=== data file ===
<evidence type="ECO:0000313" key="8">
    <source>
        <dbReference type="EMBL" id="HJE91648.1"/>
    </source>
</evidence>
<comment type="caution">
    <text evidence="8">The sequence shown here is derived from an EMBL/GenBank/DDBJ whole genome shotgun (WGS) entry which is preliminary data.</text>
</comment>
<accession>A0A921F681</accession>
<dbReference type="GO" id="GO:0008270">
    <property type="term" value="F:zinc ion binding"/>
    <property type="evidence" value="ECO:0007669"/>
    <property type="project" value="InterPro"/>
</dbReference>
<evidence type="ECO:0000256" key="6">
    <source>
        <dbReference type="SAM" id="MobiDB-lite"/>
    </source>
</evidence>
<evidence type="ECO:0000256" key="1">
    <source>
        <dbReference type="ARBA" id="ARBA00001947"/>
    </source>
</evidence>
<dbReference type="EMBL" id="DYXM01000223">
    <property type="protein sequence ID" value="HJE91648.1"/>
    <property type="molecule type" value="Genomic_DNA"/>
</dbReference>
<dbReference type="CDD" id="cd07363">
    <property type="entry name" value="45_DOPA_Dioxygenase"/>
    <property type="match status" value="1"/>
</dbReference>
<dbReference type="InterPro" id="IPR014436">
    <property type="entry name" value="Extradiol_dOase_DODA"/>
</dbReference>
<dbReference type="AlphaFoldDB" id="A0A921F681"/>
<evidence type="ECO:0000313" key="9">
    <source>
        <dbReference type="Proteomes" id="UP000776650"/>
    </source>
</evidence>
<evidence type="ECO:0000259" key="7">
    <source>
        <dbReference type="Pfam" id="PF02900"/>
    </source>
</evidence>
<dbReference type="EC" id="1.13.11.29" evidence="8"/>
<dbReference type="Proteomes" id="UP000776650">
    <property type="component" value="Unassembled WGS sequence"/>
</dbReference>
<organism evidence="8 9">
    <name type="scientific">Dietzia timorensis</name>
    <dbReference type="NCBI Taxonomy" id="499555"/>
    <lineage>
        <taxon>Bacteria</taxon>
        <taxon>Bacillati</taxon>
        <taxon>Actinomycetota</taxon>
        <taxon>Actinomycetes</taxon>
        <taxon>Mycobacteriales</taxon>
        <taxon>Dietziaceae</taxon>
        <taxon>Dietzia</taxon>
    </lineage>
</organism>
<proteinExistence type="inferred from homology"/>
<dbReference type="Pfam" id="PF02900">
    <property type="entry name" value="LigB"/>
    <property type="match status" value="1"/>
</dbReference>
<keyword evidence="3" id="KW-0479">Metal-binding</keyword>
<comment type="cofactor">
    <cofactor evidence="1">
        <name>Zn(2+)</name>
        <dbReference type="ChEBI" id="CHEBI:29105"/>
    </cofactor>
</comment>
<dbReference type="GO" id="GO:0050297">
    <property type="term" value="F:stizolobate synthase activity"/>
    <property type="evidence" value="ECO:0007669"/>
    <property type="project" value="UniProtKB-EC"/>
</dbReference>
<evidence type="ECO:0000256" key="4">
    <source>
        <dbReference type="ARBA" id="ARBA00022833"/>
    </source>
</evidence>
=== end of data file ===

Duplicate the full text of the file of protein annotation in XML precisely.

<evidence type="ECO:0000313" key="8">
    <source>
        <dbReference type="EMBL" id="HJE91648.1"/>
    </source>
</evidence>
<comment type="caution">
    <text evidence="8">The sequence shown here is derived from an EMBL/GenBank/DDBJ whole genome shotgun (WGS) entry which is preliminary data.</text>
</comment>
<accession>A0A921F681</accession>
<dbReference type="GO" id="GO:0008270">
    <property type="term" value="F:zinc ion binding"/>
    <property type="evidence" value="ECO:0007669"/>
    <property type="project" value="InterPro"/>
</dbReference>
<evidence type="ECO:0000256" key="6">
    <source>
        <dbReference type="SAM" id="MobiDB-lite"/>
    </source>
</evidence>
<evidence type="ECO:0000256" key="1">
    <source>
        <dbReference type="ARBA" id="ARBA00001947"/>
    </source>
</evidence>
<dbReference type="EMBL" id="DYXM01000223">
    <property type="protein sequence ID" value="HJE91648.1"/>
    <property type="molecule type" value="Genomic_DNA"/>
</dbReference>
<dbReference type="CDD" id="cd07363">
    <property type="entry name" value="45_DOPA_Dioxygenase"/>
    <property type="match status" value="1"/>
</dbReference>
<dbReference type="InterPro" id="IPR014436">
    <property type="entry name" value="Extradiol_dOase_DODA"/>
</dbReference>
<dbReference type="AlphaFoldDB" id="A0A921F681"/>
<evidence type="ECO:0000313" key="9">
    <source>
        <dbReference type="Proteomes" id="UP000776650"/>
    </source>
</evidence>
<evidence type="ECO:0000259" key="7">
    <source>
        <dbReference type="Pfam" id="PF02900"/>
    </source>
</evidence>
<dbReference type="EC" id="1.13.11.29" evidence="8"/>
<dbReference type="Proteomes" id="UP000776650">
    <property type="component" value="Unassembled WGS sequence"/>
</dbReference>
<organism evidence="8 9">
    <name type="scientific">Dietzia timorensis</name>
    <dbReference type="NCBI Taxonomy" id="499555"/>
    <lineage>
        <taxon>Bacteria</taxon>
        <taxon>Bacillati</taxon>
        <taxon>Actinomycetota</taxon>
        <taxon>Actinomycetes</taxon>
        <taxon>Mycobacteriales</taxon>
        <taxon>Dietziaceae</taxon>
        <taxon>Dietzia</taxon>
    </lineage>
</organism>
<proteinExistence type="inferred from homology"/>
<dbReference type="Pfam" id="PF02900">
    <property type="entry name" value="LigB"/>
    <property type="match status" value="1"/>
</dbReference>
<keyword evidence="3" id="KW-0479">Metal-binding</keyword>
<comment type="cofactor">
    <cofactor evidence="1">
        <name>Zn(2+)</name>
        <dbReference type="ChEBI" id="CHEBI:29105"/>
    </cofactor>
</comment>
<dbReference type="GO" id="GO:0050297">
    <property type="term" value="F:stizolobate synthase activity"/>
    <property type="evidence" value="ECO:0007669"/>
    <property type="project" value="UniProtKB-EC"/>
</dbReference>
<evidence type="ECO:0000256" key="4">
    <source>
        <dbReference type="ARBA" id="ARBA00022833"/>
    </source>
</evidence>